The Fire have signed a ground lease for their new training facility.
Courtesy of the Fire
Fire midfielder Gaston Gimenez had an interesting perspective when he was asked about the franchise’s upcoming training facility.
“It will be the advantage of feeling at home,” Gimenez said via a translator. “Feeling that’s something that’s your own and that you belong there.”
On Monday, it was announced the Fire had signed a ground lease for a 23.3-acre parcel in the Roosevelt Square neighborhood on the Near West Side to build an $80 million center. The plan hasn’t been without controversy after now-outgoing Mayor Lori Lightfoot effectively pushed through a zoning change, allowing the process to continue toward constructing a new facility on Chicago Housing Authority land for a team owned by billionaire Joe Mansueto.
Coach Ezra Hendrickson, however, sounded optimistic about the project’s civic benefits, likely alluding to the team’s pledge to provide $8 million to preserve and rehab nearby CHA units while creating municipal spaces and providing jobs for the community.
“Giving back to our community has been the core of our club mission, and this is just another way for us to be impactful in that situation,” Hendrickson said. “We have a world-class sporting facility and we’ll be able to help the people in that community.”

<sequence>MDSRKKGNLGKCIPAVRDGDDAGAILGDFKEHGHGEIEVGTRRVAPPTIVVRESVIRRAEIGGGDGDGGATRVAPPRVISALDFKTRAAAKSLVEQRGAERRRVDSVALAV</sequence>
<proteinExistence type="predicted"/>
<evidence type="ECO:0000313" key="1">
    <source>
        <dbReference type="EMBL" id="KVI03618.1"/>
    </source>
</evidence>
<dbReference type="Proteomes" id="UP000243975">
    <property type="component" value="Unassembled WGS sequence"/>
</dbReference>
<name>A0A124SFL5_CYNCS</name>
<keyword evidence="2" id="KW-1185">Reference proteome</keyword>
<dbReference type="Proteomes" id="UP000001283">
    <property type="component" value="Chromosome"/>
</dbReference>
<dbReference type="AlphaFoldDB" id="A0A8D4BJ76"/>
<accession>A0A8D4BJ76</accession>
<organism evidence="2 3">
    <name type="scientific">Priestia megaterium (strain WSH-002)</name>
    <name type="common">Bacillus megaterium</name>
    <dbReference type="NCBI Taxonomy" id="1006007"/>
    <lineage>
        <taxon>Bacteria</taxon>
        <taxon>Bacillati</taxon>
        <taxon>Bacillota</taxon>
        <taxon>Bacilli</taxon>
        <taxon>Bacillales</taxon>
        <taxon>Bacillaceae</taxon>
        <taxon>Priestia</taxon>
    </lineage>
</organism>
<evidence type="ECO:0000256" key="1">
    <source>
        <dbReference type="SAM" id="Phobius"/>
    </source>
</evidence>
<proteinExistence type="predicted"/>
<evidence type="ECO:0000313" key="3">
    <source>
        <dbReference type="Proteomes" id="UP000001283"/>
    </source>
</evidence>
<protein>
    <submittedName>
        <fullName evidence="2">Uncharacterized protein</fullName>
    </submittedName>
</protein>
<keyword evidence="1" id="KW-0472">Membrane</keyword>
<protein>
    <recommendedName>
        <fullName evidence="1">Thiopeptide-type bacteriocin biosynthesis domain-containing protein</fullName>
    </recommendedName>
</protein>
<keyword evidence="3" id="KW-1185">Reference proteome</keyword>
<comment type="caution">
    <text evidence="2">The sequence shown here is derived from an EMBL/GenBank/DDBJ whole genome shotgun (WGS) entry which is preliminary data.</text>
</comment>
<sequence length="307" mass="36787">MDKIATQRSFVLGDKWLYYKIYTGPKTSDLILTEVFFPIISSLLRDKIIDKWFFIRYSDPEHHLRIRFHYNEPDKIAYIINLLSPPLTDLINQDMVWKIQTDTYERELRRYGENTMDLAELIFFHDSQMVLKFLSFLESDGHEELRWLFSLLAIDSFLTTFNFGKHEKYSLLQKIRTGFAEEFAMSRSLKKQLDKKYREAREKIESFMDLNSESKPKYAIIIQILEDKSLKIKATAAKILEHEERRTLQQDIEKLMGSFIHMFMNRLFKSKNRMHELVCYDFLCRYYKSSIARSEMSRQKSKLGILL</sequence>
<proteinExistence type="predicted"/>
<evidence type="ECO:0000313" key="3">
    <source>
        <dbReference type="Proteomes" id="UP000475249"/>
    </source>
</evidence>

The Fire — who are financing the development — and the city hope people will agree. And while the team’s business side and the city will have to weather the controversy and any public-relations backlash, the benefits to the Fire’s soccer side are obvious.
“When someone comes home, you really feel happy to have something like that,” Gimenez said. “I think that the people who have been here for a while, to have something like that is really going to be fantastic because you’re going to be able to feel really proud of the project and to have something so wonderful and so nice, because when you go out and when you come home and to see something that nice, you really feel happiness. And that will be really the main advantage for us.”
Instead of training at Bridgeview’s SeatGeek Stadium, the Fire will have a state-of-the-art center to call their own. Nobody with the Fire has scoffed at their accommodations in Bridgeview — which the club paid to upgrade before the 2020 season — but a new center should help them somewhat close the facilities gap with other teams around MLS.
Though the Fire split time between a football stadium arguably too big for soccer and an outdated suburban venue they abandoned three years ago, they will be able to show potential recruits a modern training building. And unlike Bridgeview, the new center will be closer to the heart of the city where many of the players live.
As for current players, defender Arnaud Souquet said he and his teammates are thrilled about the upcoming facility. Souquet praised SeatGeek Stadium, stressing that it’s a good place to work and prepare for matches but is eager for the new center and called the plans “beautiful” for the city and club.
“We know we have a good [facility in Bridgeview] and in the future it will be better,” Souquet said.